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Officer John Lennon


Officer Lennon's Act of Heroism

Over 400 first responders lost their lives on September 11, 2001. Heroically performing their sworn duty, these firefighters, members of the NYPD and PAPD, and numerous other rescue workers will forever be remembered for their sacrifice.

My Hero

John Lennon Sr. recounts the story as a tribute to his son, John "Jay" Lennon of Howell, one of 37 Port Authority police officers lost in the terrorist attack on the World Trade Center.

The elder Lennon said his granddaughter, Katie Lennon, 12, one of Mr. Lennon's four children, was watching a survivor of the tragedy being interviewed on television when the individual said he and many other people owed their lives to an "Officer Lennon" who led them out of the smoke-filled building to safety. Lennon Sr. said the survivor then added that when he turned to thank him, his son was already heading back into the building to attempt to rescue others.

From 1993 until early this year, Mr. Lennon, 44, had been a member of the Port Authority's Emergency Service and Rescue Unit. In 1993, he had the grim role of pulling the dead from the rubble of the World Trade Center following the terrorist bombing there. Mr. Lennon received three excellent police duty citations for his heroics.

"There were 117 miles of corridors in the World Trade Center," his father said. "The emergency services unit knew every inch."

Mr. Lennon could have retired two years ago with 20 years of service, his father said, but enjoyed his career too much to quit. Officer Lennon was in Jersey City, where he was assigned as a court liaison, when he learned of the terrorist attack and joined in the rescue response.

"As a police officer, Jay was very conscientious, very caring," said Sgt. Ed Spinelli of Millstone Township, a former partner on the rescue unit. "This guy never had a complaint against him, and I don't think he ever went sick. He had a perfect record and a lot of commendations for rescues."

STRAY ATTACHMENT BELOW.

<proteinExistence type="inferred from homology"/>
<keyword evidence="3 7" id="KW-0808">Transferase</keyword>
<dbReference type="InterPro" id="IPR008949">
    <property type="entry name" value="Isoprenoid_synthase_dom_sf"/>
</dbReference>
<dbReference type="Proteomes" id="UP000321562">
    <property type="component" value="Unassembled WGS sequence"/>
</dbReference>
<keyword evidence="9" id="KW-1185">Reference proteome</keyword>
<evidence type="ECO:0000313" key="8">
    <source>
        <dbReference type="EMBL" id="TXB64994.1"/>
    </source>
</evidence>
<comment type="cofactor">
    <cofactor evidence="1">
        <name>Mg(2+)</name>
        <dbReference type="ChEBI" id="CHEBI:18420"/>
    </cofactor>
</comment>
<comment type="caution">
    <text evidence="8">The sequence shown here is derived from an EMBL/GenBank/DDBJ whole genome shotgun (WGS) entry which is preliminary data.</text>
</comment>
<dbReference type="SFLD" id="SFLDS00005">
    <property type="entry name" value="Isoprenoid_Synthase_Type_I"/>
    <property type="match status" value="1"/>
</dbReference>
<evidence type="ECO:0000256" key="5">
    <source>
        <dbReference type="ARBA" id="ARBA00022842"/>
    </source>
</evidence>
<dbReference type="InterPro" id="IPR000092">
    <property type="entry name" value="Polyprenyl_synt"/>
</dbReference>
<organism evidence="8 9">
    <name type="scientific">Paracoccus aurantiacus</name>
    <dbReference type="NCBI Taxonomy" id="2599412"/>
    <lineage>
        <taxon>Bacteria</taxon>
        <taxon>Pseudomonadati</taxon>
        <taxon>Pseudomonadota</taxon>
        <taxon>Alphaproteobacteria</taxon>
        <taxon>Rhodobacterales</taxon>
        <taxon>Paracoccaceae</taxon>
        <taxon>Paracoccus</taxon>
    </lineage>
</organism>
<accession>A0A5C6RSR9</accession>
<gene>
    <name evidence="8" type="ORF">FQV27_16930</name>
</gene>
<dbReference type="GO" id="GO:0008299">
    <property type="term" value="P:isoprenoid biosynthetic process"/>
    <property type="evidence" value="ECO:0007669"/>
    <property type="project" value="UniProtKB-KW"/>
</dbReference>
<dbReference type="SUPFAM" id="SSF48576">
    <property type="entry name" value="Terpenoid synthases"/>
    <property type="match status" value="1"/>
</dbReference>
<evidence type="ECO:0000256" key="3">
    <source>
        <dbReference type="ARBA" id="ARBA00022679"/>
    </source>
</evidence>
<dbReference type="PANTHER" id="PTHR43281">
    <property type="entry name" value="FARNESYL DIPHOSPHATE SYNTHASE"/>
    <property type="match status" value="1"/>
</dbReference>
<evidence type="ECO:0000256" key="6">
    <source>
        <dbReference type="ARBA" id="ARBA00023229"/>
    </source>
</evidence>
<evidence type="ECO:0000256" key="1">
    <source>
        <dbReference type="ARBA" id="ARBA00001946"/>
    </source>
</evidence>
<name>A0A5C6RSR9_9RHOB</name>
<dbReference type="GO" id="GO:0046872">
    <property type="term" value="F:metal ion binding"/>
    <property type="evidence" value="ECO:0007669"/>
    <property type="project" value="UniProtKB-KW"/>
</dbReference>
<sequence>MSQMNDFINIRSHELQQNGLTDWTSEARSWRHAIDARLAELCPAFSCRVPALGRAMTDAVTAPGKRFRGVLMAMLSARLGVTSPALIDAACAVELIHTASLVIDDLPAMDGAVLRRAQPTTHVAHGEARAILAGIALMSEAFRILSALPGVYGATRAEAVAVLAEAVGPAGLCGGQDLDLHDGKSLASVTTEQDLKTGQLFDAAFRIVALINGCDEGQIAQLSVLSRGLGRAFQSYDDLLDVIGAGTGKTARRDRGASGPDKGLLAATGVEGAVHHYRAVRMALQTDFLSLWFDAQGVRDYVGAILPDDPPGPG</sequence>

Mr. Lennon's father recalled that his son was leery of heights and would ask him to repair roofing problems for him. "One day I open the Daily News and there he is rappelling off the Brooklyn Bridge to grab and save a potential suicide victim," he fondly recalled.

Mr. Lennon was raised in Brooklyn and starred as a basketball player at Nazareth High School. He graduated from St. Francis College there. He and his father teamed up to coach baseball in the Howell Central Little League for 12 years. He also coached baseball and basketball at St. Veronica's School in the township for two years.

In addition to his father and daughter, Mr. Lennon is survived by his mother, Lucille; his wife, Patricia Poole Lennon; another daughter, Melissa, 20; sons John III, 18, and Christopher, 10; a brother, James; a sister, Nancy Lennon Frain; and other relatives.

Profile by Tom Hester published in THE STAR-LEDGER.
Information courtesy of the Remember 9/11/2001 memorial site on


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